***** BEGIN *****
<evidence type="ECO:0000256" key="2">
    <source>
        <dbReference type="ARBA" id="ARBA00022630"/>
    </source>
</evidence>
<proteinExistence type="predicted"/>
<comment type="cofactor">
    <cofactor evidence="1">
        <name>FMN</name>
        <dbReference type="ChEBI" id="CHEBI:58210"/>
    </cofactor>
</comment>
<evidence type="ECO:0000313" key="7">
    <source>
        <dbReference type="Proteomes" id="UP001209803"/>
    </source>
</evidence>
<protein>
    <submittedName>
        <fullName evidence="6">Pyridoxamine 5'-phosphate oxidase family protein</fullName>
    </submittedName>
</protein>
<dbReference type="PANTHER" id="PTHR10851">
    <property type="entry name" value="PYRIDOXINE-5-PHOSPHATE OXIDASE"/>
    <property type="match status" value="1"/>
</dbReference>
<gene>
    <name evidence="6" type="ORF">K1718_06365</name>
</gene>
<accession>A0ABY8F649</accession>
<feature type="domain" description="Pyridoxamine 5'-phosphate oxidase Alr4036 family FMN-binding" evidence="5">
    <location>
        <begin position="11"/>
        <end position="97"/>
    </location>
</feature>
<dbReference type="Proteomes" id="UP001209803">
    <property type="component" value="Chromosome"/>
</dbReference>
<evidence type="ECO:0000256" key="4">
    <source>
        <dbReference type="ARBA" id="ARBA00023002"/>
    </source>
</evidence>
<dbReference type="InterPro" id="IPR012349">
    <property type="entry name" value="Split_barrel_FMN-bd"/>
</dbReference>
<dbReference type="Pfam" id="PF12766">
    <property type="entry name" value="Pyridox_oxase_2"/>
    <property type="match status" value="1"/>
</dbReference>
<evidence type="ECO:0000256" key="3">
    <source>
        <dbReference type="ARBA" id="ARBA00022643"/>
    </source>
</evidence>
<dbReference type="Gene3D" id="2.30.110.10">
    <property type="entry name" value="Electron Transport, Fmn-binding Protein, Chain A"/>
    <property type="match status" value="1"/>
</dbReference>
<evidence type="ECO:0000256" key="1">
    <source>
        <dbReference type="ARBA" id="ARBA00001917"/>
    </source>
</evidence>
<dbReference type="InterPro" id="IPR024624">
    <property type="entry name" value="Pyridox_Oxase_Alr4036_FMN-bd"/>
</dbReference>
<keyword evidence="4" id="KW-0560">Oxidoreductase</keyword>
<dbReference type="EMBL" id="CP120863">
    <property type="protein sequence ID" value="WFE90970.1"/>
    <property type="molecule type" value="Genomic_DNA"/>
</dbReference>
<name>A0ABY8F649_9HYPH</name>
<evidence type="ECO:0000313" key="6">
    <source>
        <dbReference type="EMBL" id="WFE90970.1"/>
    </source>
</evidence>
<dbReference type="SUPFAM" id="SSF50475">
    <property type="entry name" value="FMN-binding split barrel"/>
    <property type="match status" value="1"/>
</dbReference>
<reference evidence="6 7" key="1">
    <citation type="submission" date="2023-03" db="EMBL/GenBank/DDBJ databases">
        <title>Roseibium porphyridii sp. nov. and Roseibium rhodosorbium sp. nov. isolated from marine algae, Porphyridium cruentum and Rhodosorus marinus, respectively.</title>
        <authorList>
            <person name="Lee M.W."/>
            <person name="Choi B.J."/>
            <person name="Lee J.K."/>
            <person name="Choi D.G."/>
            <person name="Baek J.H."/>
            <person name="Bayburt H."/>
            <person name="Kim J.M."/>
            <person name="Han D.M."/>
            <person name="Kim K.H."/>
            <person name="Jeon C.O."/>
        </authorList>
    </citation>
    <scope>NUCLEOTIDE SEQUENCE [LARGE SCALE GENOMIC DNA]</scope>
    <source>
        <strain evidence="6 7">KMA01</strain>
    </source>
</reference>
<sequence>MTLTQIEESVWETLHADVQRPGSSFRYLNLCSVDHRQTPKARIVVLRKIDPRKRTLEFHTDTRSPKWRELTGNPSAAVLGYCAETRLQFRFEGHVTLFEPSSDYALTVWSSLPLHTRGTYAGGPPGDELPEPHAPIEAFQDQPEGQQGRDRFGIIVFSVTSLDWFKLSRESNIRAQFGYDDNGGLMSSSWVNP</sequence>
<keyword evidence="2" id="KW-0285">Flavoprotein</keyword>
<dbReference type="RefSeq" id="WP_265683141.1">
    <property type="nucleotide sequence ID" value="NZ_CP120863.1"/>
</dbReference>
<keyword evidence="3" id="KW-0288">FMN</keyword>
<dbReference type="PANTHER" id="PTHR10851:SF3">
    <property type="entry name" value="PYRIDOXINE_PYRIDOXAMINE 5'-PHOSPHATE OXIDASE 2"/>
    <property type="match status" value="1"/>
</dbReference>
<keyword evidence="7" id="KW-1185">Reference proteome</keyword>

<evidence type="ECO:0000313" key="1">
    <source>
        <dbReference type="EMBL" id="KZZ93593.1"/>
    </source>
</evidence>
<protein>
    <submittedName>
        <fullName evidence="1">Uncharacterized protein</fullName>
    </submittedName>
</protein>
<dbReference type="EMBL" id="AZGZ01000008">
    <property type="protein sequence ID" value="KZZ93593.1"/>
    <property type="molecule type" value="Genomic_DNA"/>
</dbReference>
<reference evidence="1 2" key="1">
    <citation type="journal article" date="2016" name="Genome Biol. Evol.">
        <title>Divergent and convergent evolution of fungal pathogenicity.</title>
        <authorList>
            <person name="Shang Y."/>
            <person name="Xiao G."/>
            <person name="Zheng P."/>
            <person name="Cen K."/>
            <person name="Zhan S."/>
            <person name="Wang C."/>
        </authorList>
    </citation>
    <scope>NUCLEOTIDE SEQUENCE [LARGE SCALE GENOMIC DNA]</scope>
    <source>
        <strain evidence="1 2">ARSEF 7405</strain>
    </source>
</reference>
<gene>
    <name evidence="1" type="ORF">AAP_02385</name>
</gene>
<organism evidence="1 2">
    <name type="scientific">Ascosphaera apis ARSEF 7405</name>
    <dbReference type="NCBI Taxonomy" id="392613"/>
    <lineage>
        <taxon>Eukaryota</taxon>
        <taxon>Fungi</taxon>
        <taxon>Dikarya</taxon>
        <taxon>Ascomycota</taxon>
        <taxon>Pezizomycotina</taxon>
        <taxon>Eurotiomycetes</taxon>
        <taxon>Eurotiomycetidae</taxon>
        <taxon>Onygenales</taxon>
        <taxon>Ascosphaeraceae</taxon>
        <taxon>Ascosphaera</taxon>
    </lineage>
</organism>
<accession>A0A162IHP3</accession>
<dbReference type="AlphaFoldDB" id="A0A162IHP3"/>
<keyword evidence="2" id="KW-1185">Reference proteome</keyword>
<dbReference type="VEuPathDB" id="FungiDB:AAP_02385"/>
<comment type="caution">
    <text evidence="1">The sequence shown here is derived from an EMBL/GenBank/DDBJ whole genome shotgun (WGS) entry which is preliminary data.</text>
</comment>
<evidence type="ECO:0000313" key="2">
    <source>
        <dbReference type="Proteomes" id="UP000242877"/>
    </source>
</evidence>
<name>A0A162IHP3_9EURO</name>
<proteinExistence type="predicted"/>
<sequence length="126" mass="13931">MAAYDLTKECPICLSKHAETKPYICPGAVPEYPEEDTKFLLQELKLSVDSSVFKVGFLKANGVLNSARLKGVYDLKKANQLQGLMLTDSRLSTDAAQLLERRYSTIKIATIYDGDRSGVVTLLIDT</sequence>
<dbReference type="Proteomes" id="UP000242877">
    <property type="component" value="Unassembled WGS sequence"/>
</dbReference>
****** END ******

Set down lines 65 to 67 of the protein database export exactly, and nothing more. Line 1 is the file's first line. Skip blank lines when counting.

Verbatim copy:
</evidence>
<dbReference type="InterPro" id="IPR024624">
    <property type="entry name" value="Pyridox_Oxase_Alr4036_FMN-bd"/>